Problem periods

Most women will have no problems with their periods. Others may worry that their periods are not ‘normal’. 

When your periods begin it can be hard to decide what is normal and what's not. For many young women, there is no pattern to their periods at all. As you get older though, you can expect your period to develop a regular monthly pattern. If a pattern doesn't develop or you start experiencing problems with your periods, it is a good idea to visit your doctor.  The following describes common complaints that are not considered 'normal' and should be investigated by your doctor.


You might need to visit your doctor if:

  • your pain is not relieved after taking painkillers
  • you have to take painkillers regularly throughout the day to be able to work or study
  • you have to take time off work or study
  • pain regularly wakes you during the night.

There can be many reasons for very painful periods. Your doctor or gynaecologist will do a number of investigations to rule out more serious disease and work with you to manage your condition.

Bleeding between periods

It can take a little while for some young women to establish a regular bleeding pattern. Some young women will 'spot' or bleed very minimally when they ovulate, this will happen 14 days before the next period. Other than that, bleeding between your periods is something that should be investigated by a doctor. Bleeding after sex should also be investigated by a doctor.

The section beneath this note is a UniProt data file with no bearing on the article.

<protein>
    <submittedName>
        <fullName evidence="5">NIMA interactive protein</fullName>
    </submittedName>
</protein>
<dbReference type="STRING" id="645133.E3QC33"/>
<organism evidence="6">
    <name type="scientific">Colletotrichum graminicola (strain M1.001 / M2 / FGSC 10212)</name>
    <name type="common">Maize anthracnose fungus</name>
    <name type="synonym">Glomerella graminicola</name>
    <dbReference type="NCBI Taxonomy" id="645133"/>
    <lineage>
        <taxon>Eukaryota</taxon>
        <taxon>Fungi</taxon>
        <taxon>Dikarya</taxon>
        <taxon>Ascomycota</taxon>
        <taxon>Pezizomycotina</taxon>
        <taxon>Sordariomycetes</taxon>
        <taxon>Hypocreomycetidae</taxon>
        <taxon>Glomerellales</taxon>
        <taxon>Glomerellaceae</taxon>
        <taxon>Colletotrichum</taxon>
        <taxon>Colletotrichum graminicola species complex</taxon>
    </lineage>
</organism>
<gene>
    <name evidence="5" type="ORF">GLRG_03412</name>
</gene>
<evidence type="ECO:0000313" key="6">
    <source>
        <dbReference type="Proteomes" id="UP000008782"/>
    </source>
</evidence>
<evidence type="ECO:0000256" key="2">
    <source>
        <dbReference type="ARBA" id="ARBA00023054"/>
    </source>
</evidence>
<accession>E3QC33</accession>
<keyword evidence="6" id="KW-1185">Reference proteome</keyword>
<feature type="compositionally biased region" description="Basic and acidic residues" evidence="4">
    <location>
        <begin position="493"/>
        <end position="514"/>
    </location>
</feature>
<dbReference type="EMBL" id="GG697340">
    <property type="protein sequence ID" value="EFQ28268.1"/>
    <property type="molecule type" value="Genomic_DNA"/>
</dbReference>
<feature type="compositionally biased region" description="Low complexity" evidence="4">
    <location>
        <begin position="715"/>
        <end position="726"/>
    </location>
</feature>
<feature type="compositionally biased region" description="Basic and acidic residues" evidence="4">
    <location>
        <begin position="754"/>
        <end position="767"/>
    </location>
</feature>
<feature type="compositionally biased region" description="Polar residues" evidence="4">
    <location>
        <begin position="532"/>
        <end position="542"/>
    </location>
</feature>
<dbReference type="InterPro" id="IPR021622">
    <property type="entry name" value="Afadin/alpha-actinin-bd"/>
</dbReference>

Late periods

There are many reasons why your period might be late. Again, when you are first getting your periods it might be that your pattern is still being established. Stress, medications, illness, and changes to your diet, weight and lifestyle can also cause your period to come late. Using a progestogen IUD (such as a Mirena or other hormonal intrauterine contraceptive) can also affect how regularly you bleed.

You may also be pregnant – even if you are using contraception.

You may need to have your doctor investigate if your periods:

  • come very infrequently, for example, every six weeks (called oligomenorrhoea)
  • arrive a number of days early/late for more than three months in a row
  • do not come back straight after you stop taking the contraceptive pill
  • have not happened for more than six months and they used to be normal and you are not pregnant (called amenorrhoea)
  • have not yet had a period but you are 17 years or older.

Recording your menstrual symptoms

Self-monitoring and recording your symptoms in a diary or on a calendar can help you to understand your cycle and body better. A study found this helped women to feel more comfortable with their symptoms, and reduced the severity of some of their premenstrual symptoms such as depression and moodiness. There are now many free apps you can download to help you chart your symptoms into a calendar. You can learn more about your cycle and even estimate when you are most fertile using this method, although it is not entirely accurate.


The Women’s does not accept any liability to any person for the information or advice (or use of such information or advice) which is provided on the Website or incorporated into it by reference. The Women’s provide this information on the understanding that all persons accessing it take responsibility for assessing its relevance and accuracy. Women are encouraged to discuss their health needs with a health practitioner. If you have concerns about your health, you should seek advice from your health care provider or if you require urgent care you should go to the nearest Emergency Dept.